In May 2019, Microsoft discovered the vulnerability of BlueKeep; more than a year later, more than 245,000 Windows systems have still not been discovered.

More than a year ago, Microsoft Patch Tuesday updates in May 2019 fixed nearly 80 vulnerabilities, including a bug in BlueKeep.

The problem is a remote code execution error in Remote Desktop Services (RDS) that can be exploited by an non-authenticated attacker by connecting to the target system via RDP and sending specially designed requests.

As explained by Microsoft, this vulnerability can be exploited by malware with worm capabilities, it can be exploited without user interaction, allowing malware to spread uncontrollably to the target networks.

The vulnerability does not affect Windows 8 or Windows 10, and in any case, previous versions are exposed to the risk of cyber attacks.

Microsoft has also advised Windows Server users to block TCP port 3389 and enable network level authentication to prevent an unauthorized attacker from exploiting this vulnerability.

This problem poses a serious risk to organizations and the industrial environment because of the large number of systems that can be achieved with RDS.

A year and a half after the discovery of the defect, more than 245,000 Windows systems are still unrepaired and vulnerable to attack.

In May 2019, immediately after the discovery of the defect, popular expert Robert Graham searched the Internet for vulnerable systems and found more than 923,000 potentially vulnerable devices using a port scanner and a modified version of rdp scan,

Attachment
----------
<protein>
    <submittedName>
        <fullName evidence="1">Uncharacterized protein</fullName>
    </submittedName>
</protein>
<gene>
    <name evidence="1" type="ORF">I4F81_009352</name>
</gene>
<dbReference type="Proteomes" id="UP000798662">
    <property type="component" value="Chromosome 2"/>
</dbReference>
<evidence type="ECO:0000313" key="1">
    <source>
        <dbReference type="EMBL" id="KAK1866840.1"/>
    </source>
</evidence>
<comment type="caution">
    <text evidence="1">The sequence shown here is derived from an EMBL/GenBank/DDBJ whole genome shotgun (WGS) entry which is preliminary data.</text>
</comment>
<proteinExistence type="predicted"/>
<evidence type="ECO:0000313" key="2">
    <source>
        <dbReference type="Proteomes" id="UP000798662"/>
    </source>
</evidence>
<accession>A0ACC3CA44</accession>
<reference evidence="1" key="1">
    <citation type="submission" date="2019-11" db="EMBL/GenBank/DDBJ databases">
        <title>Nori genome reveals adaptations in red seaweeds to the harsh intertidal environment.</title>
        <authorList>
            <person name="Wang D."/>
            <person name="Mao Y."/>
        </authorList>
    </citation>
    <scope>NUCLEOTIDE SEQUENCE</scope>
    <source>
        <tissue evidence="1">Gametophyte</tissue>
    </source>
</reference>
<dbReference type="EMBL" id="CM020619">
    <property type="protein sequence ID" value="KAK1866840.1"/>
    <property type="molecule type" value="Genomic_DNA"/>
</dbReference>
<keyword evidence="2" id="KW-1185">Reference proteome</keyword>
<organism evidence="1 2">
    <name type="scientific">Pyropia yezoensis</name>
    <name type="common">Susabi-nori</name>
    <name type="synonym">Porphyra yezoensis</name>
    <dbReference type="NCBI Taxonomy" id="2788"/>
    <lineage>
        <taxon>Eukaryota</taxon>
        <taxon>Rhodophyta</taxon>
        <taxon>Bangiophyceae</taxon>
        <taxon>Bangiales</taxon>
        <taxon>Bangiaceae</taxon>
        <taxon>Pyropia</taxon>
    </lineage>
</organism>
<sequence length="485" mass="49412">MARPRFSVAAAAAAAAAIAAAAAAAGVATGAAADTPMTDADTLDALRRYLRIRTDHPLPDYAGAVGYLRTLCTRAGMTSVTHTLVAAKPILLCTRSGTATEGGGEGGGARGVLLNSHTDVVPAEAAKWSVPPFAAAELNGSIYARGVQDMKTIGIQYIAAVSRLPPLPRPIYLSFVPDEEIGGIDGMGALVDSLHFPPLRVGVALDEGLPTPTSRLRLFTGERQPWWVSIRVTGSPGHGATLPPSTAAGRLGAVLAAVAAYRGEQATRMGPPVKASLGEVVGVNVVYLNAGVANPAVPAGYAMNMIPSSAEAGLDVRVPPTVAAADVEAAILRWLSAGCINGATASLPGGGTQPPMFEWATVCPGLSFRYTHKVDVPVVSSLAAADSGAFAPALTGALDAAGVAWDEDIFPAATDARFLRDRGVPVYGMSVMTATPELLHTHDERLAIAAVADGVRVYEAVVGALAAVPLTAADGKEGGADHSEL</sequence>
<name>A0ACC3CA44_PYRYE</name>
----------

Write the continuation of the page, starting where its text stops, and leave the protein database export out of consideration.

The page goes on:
Security researcher Yang Kopriva has now used the Shodan search engine to perform a new analysis on machines that are vulnerable to certain VECs.

To this end, I have drawn up a list of about 100 high-performance vulnerabilities discovered before 2020 that could possibly be analysed by Sedan. The list consisted mainly of relevant vulnerabilities from the various VEC lists [3,4] and vulnerabilities that I found interesting in my previous research. So the list was far from complete, but I think the results are remarkable for the 10 most common vulnerabilities it contained.

The number of systems still exposed to CVE-2019-0708 is 246869, which is about 25% of the 950,000 systems discovered during the first scan in May 2019.

Kopriva also discovered that more than 103,000 Windows systems are still vulnerable to SMBGhost.

Unfortunately, Kopriva has found that there are still millions of systems with Internet access that have serious shortcomings in terms of remote control.

Although, as the graph shows, there has been a significant decrease, both in absolute and relative terms, in the number of machines affected by the BlueKeep programme and accessible via the Internet, the number appears to be in excess of 240,000. Given the dangerous nature and notoriety of BlueKeep, the question arises as to how many other lesser-known critical vulnerabilities remain unresolved on a similar number of systems.

Pierluigi Paganini

(Security issues – Hacking, BlueKeep)




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